upstairs

Slightly extravagant guest closet makeover

guest closet makeover

Yes, I fully comprehend that chandeliers in closets are completely unnecessary.  Some might say extravagant.  I don't care.

Our upstairs is one of the few places in our house that's almost completely renovated, save a few little details.  One of those details was the ugly yellow closet with an outdated 1970's light fixture, painted shelves, metal rod and broken bi-fold door.

I figured it would be an easy weekend project to replace the door and spruce it up.  As usual, I was wrong!  The entire project ended up taking about three weekends, but it was too much fun to quit with a new rod and door.

Hanging the solid wood door was a challenge and that was just the start.  I also painted the walls and trim, hung a small chandelier, had new shelves cut at Home Depot and covered them with spray glue and wallpaper, installed a new rod... and finally... added the cherry on top with an antique crystal doorknob from Ricca's.

The changes brighten up our tiny closet so much.  I hope it'll be a sparkling little treat for our guests for years to come!

Blow-In Attic Insulation: READ BEFORE YOU DIY!

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Me and the love of my life, the Meyer Model 220 The upstairs of our house has always been terribly hot and a quick peek inside our upper attic explained why.  It barely had any insulation... and between some rafters... it didn't have any at all!  After getting a few astronomical quotes, we decided to tackle the project ourselves.  Of course, Joe decided this on the hottest day of the year.  Fun!

When you buy the eco-friendly cellulose fiber blow-in insulation from Home Depot, they loan you the blower.  I AM WARNING YOU NOW.  WALK AWAY FROM THE BLOWER!!

Unfortunately we didn't do that.

Now may be the time to remind you that it was noon... on the hottest day of the year.  After lugging the machine up to our lower roof and setting everything up, we spent hours upon hours upon hours battling the damn thing.  No matter what we tried, it just wouldn't blow out fast enough.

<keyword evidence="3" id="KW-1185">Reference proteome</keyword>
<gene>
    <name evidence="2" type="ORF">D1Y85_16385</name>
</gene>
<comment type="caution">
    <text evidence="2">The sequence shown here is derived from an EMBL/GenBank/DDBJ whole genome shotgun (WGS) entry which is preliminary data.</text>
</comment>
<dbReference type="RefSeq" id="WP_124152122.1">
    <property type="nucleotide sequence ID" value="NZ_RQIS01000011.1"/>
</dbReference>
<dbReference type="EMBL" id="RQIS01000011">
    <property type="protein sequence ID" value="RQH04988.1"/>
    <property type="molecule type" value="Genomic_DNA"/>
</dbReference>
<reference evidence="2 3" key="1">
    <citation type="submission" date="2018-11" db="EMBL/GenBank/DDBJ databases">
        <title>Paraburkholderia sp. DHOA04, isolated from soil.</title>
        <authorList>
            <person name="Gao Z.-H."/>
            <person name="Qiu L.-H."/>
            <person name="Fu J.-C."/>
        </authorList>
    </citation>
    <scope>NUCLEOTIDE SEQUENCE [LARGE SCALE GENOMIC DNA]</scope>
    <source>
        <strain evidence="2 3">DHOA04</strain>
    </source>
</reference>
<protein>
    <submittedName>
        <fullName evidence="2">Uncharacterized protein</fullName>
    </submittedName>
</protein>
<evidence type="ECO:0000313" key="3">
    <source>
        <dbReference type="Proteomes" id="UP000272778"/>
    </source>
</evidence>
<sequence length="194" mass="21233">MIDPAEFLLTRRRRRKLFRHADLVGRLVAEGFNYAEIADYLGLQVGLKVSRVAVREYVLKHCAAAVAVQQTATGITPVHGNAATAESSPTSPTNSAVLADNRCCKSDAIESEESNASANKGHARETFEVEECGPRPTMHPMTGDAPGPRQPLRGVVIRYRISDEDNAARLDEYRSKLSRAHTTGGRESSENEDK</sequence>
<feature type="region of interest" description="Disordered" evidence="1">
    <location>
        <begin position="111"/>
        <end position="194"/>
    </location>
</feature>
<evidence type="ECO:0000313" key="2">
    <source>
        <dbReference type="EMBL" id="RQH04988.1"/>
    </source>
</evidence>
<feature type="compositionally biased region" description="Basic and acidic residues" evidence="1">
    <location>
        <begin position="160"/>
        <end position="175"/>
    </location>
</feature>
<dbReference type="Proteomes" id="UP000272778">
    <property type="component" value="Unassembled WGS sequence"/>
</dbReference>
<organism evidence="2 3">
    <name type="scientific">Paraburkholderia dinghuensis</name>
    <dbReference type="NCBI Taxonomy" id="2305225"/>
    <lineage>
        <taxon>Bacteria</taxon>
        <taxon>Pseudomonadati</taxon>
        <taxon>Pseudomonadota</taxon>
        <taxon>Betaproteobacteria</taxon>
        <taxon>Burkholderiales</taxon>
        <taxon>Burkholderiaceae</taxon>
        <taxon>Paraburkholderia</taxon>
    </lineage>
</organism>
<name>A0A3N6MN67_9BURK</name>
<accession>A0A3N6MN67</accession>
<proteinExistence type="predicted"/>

So we gave up, returned it to Home Depot and got a new one.  With high hopes, we lugged the machine BACK up to our lower roof, set everything BACK up and spent even longer battling the damn thing.  No matter what we tried, it still wouldn't blow out fast enough.

In an effort to save our sanity and marriage, we quit.

A few weekends later with cooler weather and calmer nerves, we rented a professional unit from Sunbelt.  It's called the Meyer Model 220 and it's MAGIC!  It's AMAZING!  It's INCREDIBLE!  It was strong enough to use on the ground, it was easier to operate, and in 2 hours, we blew roughly 35 bags of insulation into the attic.  It took 2 days to blow in just 5 bags with the horrible Home Depot blowers!!!

Our upstairs is now cool, comfortable and more importantly, our marriage is still intact.

So, if you'd like to try it yourself (which I highly recommend), here are a few tips...

  • Make sure your hoses are clamped nice and tight.
  • Give the machine some time to warm up and only start with a handful of insulation.
  • Don't overfill the machine.  One bag at a time.
  • Break up the insulation a bit as you fill the machine.
  • Wear goggles and a mask!  If you're in the attic, wear a full respirator.
  • Avoid any sharp turns in the hose.
  • Fill to at least the top of the rafters, but feel free to add more.
  • Buy more insulation than you think you'll need.  It'll save you a trip to the store if you run out.
  • Start early and pick a cool day.
  • Lay a piece of wood across the rafters to lay on.
  • Wear a headlamp to see what you're doing.

 

Cellulose blow-in insulation in attic

Insulation selfie